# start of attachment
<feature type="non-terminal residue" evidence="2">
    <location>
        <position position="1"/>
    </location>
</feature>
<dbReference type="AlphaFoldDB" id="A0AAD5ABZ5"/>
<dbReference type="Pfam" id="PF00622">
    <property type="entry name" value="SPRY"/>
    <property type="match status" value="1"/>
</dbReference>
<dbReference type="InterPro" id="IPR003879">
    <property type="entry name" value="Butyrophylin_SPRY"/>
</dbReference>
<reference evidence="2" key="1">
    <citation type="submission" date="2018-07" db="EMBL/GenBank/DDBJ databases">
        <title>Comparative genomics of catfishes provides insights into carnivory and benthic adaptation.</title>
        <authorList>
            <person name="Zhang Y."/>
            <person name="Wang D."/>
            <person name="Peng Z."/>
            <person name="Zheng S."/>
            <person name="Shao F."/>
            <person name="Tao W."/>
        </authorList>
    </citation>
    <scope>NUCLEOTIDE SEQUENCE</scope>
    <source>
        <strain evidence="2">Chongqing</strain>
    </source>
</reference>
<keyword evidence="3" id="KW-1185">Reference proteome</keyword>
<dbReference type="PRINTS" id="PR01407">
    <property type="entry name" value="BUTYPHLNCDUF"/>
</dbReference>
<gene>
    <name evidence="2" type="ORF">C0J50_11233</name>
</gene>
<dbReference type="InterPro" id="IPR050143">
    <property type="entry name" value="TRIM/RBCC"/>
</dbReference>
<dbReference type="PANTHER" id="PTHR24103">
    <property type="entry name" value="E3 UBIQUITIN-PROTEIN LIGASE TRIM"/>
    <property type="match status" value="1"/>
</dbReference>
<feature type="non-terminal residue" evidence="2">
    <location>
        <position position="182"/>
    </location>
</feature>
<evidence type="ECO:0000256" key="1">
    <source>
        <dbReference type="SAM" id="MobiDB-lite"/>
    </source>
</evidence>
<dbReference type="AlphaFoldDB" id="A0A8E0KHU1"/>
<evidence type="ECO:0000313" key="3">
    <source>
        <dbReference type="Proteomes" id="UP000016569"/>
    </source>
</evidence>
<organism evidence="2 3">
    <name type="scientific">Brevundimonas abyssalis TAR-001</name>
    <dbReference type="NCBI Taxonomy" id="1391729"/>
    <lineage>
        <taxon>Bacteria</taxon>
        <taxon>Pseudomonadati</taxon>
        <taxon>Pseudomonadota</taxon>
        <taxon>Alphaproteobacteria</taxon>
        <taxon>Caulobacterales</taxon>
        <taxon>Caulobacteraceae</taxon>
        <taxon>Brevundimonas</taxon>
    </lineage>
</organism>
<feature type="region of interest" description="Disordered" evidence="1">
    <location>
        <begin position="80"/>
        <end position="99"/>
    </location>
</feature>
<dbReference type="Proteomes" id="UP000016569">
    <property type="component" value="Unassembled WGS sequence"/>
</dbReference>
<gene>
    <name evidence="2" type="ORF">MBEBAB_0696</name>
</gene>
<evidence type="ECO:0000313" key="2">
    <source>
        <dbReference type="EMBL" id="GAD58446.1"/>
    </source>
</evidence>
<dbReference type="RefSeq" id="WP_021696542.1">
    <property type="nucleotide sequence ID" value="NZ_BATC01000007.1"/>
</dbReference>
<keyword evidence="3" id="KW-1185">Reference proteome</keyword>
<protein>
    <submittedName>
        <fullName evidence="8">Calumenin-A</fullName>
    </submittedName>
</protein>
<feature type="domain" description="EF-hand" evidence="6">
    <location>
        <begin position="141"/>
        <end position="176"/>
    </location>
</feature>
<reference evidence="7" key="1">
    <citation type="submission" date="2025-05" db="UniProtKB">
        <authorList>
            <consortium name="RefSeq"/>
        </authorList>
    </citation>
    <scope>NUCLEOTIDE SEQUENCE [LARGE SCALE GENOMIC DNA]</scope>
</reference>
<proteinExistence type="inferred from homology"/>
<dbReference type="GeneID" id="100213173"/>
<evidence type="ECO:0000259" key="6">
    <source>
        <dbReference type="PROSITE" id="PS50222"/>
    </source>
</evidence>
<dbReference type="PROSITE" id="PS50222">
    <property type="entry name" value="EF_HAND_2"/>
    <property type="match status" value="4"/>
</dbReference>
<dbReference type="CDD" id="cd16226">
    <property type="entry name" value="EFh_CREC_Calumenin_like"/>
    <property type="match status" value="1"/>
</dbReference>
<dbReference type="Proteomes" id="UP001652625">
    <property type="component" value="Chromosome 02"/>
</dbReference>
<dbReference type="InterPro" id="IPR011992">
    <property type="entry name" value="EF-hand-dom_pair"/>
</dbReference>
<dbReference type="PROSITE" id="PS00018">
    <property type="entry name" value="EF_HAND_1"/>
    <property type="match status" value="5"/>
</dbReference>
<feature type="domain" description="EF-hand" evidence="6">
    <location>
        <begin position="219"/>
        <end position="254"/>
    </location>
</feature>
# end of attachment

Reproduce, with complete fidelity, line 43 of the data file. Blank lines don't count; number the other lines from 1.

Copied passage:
    <property type="match status" value="1"/>